First of all, let’s get straight my case in posting this: it is NOT my intention to undermine or weaken the support for the Catholic doctrine on contraception, which, as a Catholic, I fully profess along with the whole of Catholic doctrine. Rather, I want to show that invoking “the sin of Onan” when dealing with contraception issues provides no real support for the Catholic position, but rather shows that the speaker has not bothered to interpret a biblical verse by taking into account, at the very least, the previous two verses, as we will see below.
To note, Humanae Vitae explicitely states from where the support for the Catholic doctrine comes: natural law as interpreted by the Church Magisterium:
The Church, nevertheless, in urging men to the observance of the precepts of the natural law, which it interprets by its constant doctrine, teaches that it is necessary that each and every marital act (“quilibet matrimonii usus”) remains ordered (“destinatus”) per se to the procreation of human life. (Humanae Vitae 11)
Having said this, let’s turn to the subject at hand. It seems to me that the interpretation of the Onan story (Gen 38: 8-10) that is most frequent among practicing Catholics is that God stroke Onan to death because of just the fact that “he wasted his seed on the ground”. I will call this interpretation “B” for “biological”.
Indeed, the passage says: “What he did greatly offended the LORD, and the LORD took his life too.” (Gen 38: 10)
The point is, however: what exactly is “what he did” that “greatly offended the LORD”? And there are two possible answers.
The answer from interpretation B is that “what he did” refers specifically and only to the fact that “he wasted his seed on the ground” (Gen 38: 9). Everything else in Gen 38, 9 is just accessory information, useful for understanding the context but irrelevant to the gravity of the sin.
To this interpretation and answer, I offer below an alternative interpretation, which in a fit of brilliant inspiration I will call “A”. In this interpretation, the answer to the question above is that “what he did” refers to the whole situation described by Gen 38: 9. In other words, that in order to understand what was “what he did” that “greatly offended the LORD” we have to take into account ALL the information provided by Gen 38: 9. Let’s then do that.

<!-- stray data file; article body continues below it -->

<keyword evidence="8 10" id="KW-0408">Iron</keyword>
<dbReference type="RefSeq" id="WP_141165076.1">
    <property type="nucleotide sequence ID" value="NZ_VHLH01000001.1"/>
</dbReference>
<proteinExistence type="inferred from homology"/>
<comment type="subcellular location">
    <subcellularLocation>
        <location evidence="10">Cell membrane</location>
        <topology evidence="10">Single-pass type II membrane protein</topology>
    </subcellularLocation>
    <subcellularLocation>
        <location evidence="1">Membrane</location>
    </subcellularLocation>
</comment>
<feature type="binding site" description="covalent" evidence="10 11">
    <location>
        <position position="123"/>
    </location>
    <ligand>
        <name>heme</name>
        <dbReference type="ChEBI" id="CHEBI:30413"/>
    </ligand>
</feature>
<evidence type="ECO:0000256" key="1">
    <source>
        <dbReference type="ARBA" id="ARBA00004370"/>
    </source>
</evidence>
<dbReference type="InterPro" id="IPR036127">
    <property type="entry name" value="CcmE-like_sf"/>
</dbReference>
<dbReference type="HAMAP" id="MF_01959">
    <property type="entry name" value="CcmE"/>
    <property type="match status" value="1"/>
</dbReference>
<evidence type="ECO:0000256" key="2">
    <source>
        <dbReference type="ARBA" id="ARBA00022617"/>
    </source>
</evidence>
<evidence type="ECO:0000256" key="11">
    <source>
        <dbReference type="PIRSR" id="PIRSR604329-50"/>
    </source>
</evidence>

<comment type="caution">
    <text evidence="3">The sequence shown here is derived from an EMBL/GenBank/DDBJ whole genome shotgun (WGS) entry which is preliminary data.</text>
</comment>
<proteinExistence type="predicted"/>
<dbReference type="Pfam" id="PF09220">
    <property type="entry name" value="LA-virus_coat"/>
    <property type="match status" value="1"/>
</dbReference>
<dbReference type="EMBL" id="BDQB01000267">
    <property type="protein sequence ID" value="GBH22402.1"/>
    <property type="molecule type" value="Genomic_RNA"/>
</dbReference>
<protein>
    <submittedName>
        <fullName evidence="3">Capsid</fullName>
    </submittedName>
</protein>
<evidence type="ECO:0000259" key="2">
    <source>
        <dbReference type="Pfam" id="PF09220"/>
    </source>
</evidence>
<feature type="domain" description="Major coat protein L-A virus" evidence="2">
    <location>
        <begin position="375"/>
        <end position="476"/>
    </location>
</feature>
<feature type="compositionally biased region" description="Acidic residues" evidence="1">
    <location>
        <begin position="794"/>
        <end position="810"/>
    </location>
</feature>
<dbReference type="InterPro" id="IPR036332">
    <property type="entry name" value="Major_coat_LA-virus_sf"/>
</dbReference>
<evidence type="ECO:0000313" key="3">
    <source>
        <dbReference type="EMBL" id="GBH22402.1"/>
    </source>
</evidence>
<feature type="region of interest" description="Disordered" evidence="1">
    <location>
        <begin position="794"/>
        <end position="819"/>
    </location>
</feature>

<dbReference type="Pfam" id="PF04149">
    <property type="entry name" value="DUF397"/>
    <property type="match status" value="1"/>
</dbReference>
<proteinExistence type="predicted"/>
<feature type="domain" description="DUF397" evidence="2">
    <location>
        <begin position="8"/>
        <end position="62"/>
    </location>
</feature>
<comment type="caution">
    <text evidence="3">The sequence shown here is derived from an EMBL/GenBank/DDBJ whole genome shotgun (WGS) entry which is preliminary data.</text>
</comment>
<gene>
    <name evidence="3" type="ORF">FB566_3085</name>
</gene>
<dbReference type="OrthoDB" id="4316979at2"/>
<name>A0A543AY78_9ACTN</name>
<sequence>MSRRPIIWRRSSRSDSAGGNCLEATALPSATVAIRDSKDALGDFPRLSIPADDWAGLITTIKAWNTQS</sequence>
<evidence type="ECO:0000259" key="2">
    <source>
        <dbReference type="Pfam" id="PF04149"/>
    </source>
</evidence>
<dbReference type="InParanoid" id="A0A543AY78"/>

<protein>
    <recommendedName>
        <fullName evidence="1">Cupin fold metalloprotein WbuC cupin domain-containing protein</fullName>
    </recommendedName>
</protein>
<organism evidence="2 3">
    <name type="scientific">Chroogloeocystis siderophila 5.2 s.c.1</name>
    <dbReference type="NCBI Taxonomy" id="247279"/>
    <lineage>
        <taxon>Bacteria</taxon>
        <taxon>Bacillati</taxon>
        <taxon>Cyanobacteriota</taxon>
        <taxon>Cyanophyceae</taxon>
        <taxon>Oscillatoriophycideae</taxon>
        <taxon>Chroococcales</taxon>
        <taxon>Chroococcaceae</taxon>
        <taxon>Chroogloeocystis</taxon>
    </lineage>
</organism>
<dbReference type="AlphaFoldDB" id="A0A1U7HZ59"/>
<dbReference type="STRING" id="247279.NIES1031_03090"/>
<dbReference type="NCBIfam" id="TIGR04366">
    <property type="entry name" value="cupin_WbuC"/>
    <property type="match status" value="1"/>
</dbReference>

But first, let’s focus briefly on Gen 38: 8. Was Judah’s command to Onan morally and/or legally binding? Though this was a pre-Law situation, we can infer from the prescriptions in Dt 25: 5-10 that a refusal by Onan to take Tamar as wife would have resulted only in a brief and slight public humiliation (Tamar would have taken his sandal and spit in his face), without even lasting economical consequences. So, Onan was basically morally and legally free to not marry Tamar. (Which is logical, because after all, what if the deceased brother had a terrible taste for women, and not just, or even mainly, at the physical level?) This point is not central to the gravity of the sin in interpretation A, but just adds to it.
Turning now to Gen 38: 9, it clearly states the reason why Onan “wasted his seed on the ground”: “to avoid giving offspring to his brother”, because he “knew that the offspring would not be his”. Specifically, in Law terms which can be safely assumed to reflect the situation in Onan’s time as well, because he knew that “the firstborn son she bears shall continue the name of the deceased brother” (Dt 25: 6).
Thus it is most clear that the reason driving Onan’s contraceptive behaviour was of a permanent, not transient, nature. He was not holding off having offspring until he would be in a better economic situation, or have a bigger tent, or whatever. Rather, he was determined to NEVER, EVER have offspring with Tamar. Let’s now look at this situation from Tamar’s viewpoint.
First, she had been cheated by Onan into her present condition. Because the reason why Onan had been able to marry her was exclusively because of his pledge (implicit in the passage) to engender offspring of her, the first of which would preserve his deceased brother’s name. Was that reason important to Tamar? It most definitely was, as we know from the rest of ch. 38 to what lengths Tamar went afterwards in order to have offspring that would preserve Er’s name.
But most importantly, she was facing the prospect of not being EVER able to have offspring at all, the worst possible disgrace for a woman in that society. She had basically been reduced to the condition of a sex slave, a living sex doll, a condition that, as I said before, was going to last for as long as Onan lived. Because in that society the wife was not able to initiate the procedure for divorce or even ask for it.
Thus, the only event through which Tamar could possibly become liberated from that unspeakable condition of indignity into which she had been cheated was Onan’s death.
Therefore, in interpretation A “what Onan did” that “greatly offended the LORD” was not just a one-time or even a one-year practice of contraception. It was his act of reducing Tamar for ever, by cheating and against her will, to a state of sex slavery involving the worst possible fate for a woman in that society: the complete absence of offspring. That unspeakable assault on Tamar’s dignity was probably, in the mindset of that society, a sin at least as bad as killing her.